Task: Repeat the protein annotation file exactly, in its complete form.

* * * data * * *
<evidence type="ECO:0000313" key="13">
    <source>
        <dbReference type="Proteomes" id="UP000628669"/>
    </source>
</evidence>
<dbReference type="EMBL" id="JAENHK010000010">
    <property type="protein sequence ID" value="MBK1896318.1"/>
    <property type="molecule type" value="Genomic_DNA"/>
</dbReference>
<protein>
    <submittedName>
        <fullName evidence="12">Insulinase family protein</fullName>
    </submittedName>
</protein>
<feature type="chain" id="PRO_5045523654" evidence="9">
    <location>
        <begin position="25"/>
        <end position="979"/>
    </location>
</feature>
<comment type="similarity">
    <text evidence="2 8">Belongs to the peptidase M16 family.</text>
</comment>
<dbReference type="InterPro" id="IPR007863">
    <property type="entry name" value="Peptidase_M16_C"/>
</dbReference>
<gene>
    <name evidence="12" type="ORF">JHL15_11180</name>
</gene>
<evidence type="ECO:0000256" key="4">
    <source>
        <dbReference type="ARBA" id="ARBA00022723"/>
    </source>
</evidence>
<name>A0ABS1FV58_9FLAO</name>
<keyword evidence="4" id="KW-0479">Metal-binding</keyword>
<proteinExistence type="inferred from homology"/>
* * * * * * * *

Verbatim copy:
<evidence type="ECO:0000313" key="13">
    <source>
        <dbReference type="Proteomes" id="UP000628669"/>
    </source>
</evidence>
<dbReference type="EMBL" id="JAENHK010000010">
    <property type="protein sequence ID" value="MBK1896318.1"/>
    <property type="molecule type" value="Genomic_DNA"/>
</dbReference>
<protein>
    <submittedName>
        <fullName evidence="12">Insulinase family protein</fullName>
    </submittedName>
</protein>
<feature type="chain" id="PRO_5045523654" evidence="9">
    <location>
        <begin position="25"/>
        <end position="979"/>
    </location>
</feature>
<comment type="similarity">
    <text evidence="2 8">Belongs to the peptidase M16 family.</text>
</comment>
<dbReference type="InterPro" id="IPR007863">
    <property type="entry name" value="Peptidase_M16_C"/>
</dbReference>
<gene>
    <name evidence="12" type="ORF">JHL15_11180</name>
</gene>
<evidence type="ECO:0000256" key="4">
    <source>
        <dbReference type="ARBA" id="ARBA00022723"/>
    </source>
</evidence>
<name>A0ABS1FV58_9FLAO</name>
<keyword evidence="4" id="KW-0479">Metal-binding</keyword>
<proteinExistence type="inferred from homology"/>